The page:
Each year the Reserve Bank of Australia releases more money into circulation.
But because the total combined amount of money has the same value, each dollar is now worth less to make up for the extra dollars in circulation. This devaluing of the dollar is called inflation.
Remember back when milk was $1 and now it’s more than double that? It’s not that milk is more expensive, it’s that each dollar is worth less, so you need more dollars to buy an item of the same value.
This is also why, when you put money into a fixed-term deposit, even though the number of dollars has gone up each year due to the interest earned and added to the principal, the value of the combined amount remains virtually unchanged.
The number of dollars is called the nominal value and the after-inflation value is called the real value. So, the nominal value has increased by the amount of interest earned, but the real value has changed very little.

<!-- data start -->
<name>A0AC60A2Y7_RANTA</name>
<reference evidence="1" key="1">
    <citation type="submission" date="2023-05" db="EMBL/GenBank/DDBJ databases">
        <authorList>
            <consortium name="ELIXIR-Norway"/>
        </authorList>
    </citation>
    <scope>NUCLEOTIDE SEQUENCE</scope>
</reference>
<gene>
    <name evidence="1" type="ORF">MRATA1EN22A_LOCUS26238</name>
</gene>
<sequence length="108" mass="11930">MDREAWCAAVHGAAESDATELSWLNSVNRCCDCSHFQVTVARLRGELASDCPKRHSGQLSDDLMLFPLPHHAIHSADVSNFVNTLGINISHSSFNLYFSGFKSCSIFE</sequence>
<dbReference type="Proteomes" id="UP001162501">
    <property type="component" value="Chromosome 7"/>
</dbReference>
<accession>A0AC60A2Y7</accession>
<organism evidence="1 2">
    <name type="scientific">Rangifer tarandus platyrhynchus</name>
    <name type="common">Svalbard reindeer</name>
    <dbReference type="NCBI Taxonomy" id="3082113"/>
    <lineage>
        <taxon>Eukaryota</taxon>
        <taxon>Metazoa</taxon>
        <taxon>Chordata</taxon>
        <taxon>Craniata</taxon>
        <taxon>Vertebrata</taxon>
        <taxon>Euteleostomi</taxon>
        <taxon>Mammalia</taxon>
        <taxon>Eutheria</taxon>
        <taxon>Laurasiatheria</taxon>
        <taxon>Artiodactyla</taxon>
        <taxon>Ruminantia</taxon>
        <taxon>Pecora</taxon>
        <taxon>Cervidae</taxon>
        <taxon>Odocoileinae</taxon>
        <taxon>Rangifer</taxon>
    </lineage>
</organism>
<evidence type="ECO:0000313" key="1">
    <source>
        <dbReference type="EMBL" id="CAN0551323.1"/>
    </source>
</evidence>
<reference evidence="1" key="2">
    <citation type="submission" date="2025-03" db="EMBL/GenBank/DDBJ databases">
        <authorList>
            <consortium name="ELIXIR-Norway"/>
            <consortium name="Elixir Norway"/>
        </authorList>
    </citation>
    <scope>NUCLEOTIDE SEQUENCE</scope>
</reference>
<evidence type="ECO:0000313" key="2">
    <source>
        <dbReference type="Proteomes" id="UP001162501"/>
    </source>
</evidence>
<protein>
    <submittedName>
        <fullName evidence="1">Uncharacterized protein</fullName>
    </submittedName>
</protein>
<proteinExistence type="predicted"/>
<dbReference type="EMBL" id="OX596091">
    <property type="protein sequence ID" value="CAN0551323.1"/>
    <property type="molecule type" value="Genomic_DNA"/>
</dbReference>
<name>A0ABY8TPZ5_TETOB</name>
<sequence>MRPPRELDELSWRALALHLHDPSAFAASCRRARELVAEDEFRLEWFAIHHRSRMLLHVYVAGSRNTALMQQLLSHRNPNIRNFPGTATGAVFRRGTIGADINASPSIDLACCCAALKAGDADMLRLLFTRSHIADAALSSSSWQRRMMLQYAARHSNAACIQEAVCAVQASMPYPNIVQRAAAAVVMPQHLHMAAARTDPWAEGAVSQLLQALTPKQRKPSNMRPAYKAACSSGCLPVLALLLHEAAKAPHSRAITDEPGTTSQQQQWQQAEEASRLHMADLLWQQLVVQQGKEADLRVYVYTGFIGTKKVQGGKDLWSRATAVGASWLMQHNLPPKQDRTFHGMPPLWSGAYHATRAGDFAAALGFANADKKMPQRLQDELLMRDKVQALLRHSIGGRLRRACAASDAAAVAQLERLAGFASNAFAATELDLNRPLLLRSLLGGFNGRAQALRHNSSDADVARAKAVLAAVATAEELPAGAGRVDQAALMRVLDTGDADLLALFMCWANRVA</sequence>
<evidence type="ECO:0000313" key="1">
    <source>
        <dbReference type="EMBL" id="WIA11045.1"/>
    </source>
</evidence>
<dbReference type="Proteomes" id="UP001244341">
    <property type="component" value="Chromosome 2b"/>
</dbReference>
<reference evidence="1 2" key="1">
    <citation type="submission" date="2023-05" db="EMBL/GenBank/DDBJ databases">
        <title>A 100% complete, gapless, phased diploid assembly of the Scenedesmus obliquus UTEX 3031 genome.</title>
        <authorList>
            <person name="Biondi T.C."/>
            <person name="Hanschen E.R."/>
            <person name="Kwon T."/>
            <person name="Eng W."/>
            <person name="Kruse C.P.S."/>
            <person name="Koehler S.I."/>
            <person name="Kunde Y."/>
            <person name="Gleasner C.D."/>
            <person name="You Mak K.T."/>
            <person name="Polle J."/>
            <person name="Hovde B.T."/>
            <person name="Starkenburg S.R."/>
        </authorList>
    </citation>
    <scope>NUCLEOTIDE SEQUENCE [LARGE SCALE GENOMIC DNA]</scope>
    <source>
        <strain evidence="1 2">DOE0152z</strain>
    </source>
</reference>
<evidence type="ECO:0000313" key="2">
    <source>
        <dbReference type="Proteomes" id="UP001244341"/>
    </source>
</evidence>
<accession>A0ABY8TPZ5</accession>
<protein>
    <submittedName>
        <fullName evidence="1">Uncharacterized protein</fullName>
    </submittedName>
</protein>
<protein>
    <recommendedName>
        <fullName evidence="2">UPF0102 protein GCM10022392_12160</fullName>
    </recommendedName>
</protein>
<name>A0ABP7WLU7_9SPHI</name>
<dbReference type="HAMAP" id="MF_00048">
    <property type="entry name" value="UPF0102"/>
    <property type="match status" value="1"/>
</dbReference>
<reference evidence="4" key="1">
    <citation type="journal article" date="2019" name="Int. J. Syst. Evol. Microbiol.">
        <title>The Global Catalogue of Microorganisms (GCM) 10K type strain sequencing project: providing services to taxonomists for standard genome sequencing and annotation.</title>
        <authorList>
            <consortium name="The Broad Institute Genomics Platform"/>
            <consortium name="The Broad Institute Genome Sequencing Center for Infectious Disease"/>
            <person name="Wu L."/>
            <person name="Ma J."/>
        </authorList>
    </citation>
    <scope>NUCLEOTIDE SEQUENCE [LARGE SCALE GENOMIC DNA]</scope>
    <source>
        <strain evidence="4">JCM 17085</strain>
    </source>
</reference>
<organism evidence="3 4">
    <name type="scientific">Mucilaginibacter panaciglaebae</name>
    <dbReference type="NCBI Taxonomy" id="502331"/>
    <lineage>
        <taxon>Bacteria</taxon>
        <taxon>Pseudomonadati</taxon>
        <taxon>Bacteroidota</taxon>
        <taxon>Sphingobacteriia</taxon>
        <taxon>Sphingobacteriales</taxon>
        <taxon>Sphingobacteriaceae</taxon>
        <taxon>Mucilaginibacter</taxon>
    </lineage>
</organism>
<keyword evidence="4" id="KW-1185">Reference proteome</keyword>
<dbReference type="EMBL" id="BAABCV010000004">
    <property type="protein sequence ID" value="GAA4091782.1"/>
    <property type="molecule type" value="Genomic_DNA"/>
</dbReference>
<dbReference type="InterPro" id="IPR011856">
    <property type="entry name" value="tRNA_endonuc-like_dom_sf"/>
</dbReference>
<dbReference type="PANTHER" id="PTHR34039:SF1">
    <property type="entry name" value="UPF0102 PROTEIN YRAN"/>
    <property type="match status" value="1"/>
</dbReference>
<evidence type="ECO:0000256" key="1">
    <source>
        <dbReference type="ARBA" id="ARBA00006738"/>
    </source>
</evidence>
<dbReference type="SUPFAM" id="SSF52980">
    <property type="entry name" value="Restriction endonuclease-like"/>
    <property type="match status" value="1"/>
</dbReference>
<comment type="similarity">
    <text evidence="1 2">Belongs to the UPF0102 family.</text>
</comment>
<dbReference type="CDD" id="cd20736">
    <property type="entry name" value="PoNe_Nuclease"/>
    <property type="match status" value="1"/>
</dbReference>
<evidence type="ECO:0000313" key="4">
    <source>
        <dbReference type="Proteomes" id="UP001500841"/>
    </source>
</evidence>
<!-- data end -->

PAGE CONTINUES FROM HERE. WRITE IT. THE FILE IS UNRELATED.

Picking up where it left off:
Those who don’t understand this and spend the interest thinking of it as income will eventually find that over time even though the nominal value remains the same, the real value will go down with inflation. Therefore, even though you have the same number of dollars, you have lost purchasing power. At a 3% inflation rate, it takes around 20 years for your money to halve in value.
So, if we’re going to be able to live off our investments for decades, we’re going to have to find something that has a higher return.